Opening Ceremony of the
Hong Kong International IT in Education Conference 2006
Monday, 6 February 2006
Speech by Professor Arthur K C Li, GBS, JP
Secretary for Education and Manpower,
Hong Kong Special Administrative Region
Distinguished professors, principals, teachers, and IT in education partners,
It is my great pleasure to be here at this opening ceremony of the Hong Kong International IT in Education Conference 2006. On behalf of the Education and Manpower Bureau of the Hong Kong Special Administrative Region Government and the Conference Organizing Committee, I welcome all participants, in particular overseas scholars and partners who have traveled a long way to Hong Kong . I hope you will find time to explore our vibrant and cosmopolitan city which has a unique blend of eastern and western cultures, and enjoy your stay here.
Samuel Johnson once said, “Knowledge is of two kinds. We know a subject ourselves, or we know where we can find information upon it." This 18th century British scholar certainly had great foresight. Nowadays, students no longer rely solely on teachers and classroom lessons to get information. They can take their own initiative to access new knowledge via the IT platform. This is the e-learning era, and our children must be fully equipped for it.
In 1998, the Hong Kong Special Administrative Region Government announced for the first time a five-year strategy on IT in education known as “Information Technology for Learning in a New Era”. Our vision was to link up our students with the vast network of knowledge worldwide, and to prepare them for independent and lifelong learning.
This strategy heralded the beginning of our efforts to integrate IT into learning and teaching. Within the five-year period, we had laid the necessary infrastructure, provided teachers with training on the use of IT, and collected a rich repository of digital education resources. Regional centres of IT excellence had emerged, innovative pedagogies and practices had surfaced, and students' generic IT skills had improved.
A survey conducted in early 2004 found that, on average, each primary school was equipped with over 90 computers and secondary school about 250. This was well above our original target. All schools now have broadband connection to the Internet. Many of them are enjoying very high surfing speed via optical fibre.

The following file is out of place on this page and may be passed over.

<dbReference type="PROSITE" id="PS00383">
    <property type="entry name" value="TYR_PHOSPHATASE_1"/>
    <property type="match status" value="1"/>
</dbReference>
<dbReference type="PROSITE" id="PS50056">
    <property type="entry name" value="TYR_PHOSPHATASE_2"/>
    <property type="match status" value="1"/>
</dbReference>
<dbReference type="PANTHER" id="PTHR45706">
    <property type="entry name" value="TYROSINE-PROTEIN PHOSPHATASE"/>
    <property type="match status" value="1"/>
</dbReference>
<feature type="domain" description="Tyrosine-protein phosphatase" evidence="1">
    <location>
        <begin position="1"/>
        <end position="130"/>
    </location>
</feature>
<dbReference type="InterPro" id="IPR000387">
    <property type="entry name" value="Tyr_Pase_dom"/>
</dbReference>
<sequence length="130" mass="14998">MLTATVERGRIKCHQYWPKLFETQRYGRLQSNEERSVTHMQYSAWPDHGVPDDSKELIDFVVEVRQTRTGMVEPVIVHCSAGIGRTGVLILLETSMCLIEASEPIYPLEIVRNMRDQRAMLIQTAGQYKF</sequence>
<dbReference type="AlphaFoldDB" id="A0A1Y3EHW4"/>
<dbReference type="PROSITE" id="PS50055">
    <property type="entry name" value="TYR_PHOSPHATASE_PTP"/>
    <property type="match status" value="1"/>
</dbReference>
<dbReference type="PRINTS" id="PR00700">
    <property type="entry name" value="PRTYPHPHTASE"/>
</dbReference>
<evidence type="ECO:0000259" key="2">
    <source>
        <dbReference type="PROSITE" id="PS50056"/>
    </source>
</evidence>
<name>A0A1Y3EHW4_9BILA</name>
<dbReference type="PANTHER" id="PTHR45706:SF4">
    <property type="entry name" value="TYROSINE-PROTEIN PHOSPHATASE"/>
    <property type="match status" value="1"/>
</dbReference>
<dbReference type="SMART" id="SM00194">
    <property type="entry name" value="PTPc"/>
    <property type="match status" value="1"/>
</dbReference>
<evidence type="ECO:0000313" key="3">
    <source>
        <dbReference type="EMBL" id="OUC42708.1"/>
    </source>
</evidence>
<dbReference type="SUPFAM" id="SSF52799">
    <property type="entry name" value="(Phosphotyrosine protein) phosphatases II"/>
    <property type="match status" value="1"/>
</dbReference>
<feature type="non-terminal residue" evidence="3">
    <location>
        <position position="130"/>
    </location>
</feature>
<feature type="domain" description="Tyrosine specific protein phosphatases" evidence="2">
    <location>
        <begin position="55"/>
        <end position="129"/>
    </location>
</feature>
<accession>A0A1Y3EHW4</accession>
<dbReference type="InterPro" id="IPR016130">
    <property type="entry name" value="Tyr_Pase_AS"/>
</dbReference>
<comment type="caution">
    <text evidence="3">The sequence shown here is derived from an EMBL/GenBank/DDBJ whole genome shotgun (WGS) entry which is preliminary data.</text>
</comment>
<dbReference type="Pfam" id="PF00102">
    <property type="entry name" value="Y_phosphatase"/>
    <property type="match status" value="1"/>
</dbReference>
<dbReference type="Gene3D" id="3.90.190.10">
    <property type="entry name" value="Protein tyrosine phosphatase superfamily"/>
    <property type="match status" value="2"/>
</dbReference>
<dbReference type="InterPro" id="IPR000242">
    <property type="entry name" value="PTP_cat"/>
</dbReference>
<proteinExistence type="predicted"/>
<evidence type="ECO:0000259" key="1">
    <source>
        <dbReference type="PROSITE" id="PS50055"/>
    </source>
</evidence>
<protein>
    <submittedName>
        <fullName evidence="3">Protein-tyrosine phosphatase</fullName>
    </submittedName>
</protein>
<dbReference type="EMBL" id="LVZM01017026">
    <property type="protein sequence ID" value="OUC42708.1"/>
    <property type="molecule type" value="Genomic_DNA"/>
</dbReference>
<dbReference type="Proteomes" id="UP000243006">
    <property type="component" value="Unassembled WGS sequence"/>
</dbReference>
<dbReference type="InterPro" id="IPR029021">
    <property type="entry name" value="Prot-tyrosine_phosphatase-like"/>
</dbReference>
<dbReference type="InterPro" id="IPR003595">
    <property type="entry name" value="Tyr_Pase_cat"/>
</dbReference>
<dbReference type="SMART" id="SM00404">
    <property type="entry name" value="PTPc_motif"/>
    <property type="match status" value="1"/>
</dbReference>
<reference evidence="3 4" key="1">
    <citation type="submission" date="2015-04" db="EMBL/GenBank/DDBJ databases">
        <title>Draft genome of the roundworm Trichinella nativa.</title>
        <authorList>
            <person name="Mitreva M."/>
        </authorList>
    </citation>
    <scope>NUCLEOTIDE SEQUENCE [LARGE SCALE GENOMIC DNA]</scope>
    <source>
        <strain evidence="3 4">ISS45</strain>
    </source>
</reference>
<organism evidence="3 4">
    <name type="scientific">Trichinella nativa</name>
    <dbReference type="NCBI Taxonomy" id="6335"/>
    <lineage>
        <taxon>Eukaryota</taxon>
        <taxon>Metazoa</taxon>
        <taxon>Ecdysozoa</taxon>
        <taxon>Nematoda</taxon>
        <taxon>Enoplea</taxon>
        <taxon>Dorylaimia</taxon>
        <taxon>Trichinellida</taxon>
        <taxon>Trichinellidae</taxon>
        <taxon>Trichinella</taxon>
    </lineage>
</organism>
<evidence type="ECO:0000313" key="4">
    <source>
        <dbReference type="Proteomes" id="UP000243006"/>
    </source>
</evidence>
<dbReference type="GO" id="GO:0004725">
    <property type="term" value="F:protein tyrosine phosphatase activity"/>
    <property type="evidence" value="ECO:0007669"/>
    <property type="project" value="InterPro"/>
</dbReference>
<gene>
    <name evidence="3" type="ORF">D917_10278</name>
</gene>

We also recognized the important role of teachers as enablers of IT in education. By the end of the 2002-03 school year, all teachers had completed IT training at the basic level. Over three-quarters of them reached the intermediate level, and over one-quarter passed the upper intermediate level.
In addition, we have developed and pioneered digital resources for schools, established the Hong Kong Education City which is now a highly popular education portal, and held hundreds of activities including expositions, competitions and awards to promote IT.
The first 5-year strategy ended with success in 2003, but the momentum was not lost. Following a comprehensive review and extensive consultation with our key stakeholders, we released in 2004 our second IT in education strategy called “Empowering Learning and Teaching with Information Technology”, for the 2004-07 school year. Let me highlight some of the key initiatives.
To further empower our teachers and school heads, we have set up Learning Centres for teachers to develop and share IT skills, and provided IT leadership training for our school heads. They now have access to over 20,000 items of digital curriculum resources and materials catering for schools' needs. More will be available as we introduce incentive schemes to encourage the public and private sectors to develop quality instructional software.
We are at the same time improving our schools’ IT infrastructure : upgrading their computers, installing additional LCD projectors connecting them to wireless systems, and giving them the flexibility to allocate resources to support school-based IT plans.
Last but not the least, we will bridge the “digital divide” in the school sector through a computer recycling scheme, whereby all needy students will be provided with recycled computers duly refurbished and upgraded, as well as internet connectivity at home.
Since 1998, we have gone a long way in helping to create an e‑learning and e-teaching community of students and teachers. I want to take this opportunity to thank you all for making this happen. Without you, we will not be making such progress. In this three-day Conference, there will be about 150 presentations on various topics, mostly by our teachers. I am grateful for their support, and appreciate their willingness to share their experience in using IT to enhance learning. I hope the Conference will serve as a useful platform for them to disseminate good pedagogical practices, and to collaborate and interact with each other.
I would also like to thank the Organizing Committee for their hard work and dedication. I wish all of you a most fruitful programme, and a prosperous Year of the Dog.